The list of 17 sites that was finally sent to McIntyre represented complete vindication. The presence of Yamal and Polar Urals had already been obvious from the Climategate emails, but the list showed that Briffa had also incorporated the Polar Urals update (which, as we saw above, did not have a hockey stick shape, and which Briffa claimed he had not looked at since 1995) and the Khadtya River site, McIntyre’s use of which the RealClimate authors had ridiculed.
Although the chronology itself was not yet available, the list of sites was sufficient for McIntyre to calculate the numbers himself, and the results were breathtaking. Firstly, the URALS regional chronology had vastly more data behind it than the Yamal-only figures presented in Briffa’s paper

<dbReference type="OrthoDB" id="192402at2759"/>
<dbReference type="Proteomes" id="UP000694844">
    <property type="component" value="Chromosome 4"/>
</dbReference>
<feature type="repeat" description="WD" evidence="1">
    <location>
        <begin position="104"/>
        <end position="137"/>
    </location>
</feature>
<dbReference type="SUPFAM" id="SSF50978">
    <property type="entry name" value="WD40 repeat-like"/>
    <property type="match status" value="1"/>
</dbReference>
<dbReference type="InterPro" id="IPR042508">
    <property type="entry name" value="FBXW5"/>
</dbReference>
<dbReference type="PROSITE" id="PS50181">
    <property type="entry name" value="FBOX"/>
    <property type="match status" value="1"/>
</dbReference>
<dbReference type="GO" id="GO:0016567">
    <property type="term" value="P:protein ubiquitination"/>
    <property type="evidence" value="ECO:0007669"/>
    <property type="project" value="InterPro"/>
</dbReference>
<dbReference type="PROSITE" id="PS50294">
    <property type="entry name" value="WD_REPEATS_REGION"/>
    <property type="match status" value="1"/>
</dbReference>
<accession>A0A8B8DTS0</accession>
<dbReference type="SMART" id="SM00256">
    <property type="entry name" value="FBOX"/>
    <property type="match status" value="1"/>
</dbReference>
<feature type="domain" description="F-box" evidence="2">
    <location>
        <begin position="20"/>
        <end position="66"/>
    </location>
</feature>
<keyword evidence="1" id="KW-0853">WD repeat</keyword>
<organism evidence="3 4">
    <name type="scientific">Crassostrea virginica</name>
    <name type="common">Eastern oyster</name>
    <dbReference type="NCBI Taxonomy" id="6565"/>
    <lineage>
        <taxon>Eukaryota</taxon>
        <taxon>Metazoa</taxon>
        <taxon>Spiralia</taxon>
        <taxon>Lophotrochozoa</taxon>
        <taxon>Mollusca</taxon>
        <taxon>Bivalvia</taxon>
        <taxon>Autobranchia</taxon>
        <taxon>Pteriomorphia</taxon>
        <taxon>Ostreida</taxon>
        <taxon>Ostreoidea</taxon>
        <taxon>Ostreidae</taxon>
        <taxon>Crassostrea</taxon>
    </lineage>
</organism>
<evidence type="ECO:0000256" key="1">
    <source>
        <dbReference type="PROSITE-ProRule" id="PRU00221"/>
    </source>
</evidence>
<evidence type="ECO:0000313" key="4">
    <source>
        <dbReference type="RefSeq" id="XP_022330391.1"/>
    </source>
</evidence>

But what was worse, the regional chronology did not have a hockey stick shape — the twentieth century uptick that Briffa had got from the handful of trees in the Yamal-only series had completely disappeared.
Direct comparison of the chronology that Briffa chose to publish against the full chronology that he withheld makes the point clear:
It seems clear then that the URALS chronology Briffa prepared to go alongside the others he put together for the 2008 paper gave a message that did not comply with the message that he wanted to convey — one of unprecedented warmth at the end of the twentieth century. In essence the URALS regional chronology was suffering from the divergence problem — the widely noted failure of some tree ring series to pick up the recent warming seen in instrumental temperature records, which led to the infamous ‘hide the decline’ episode.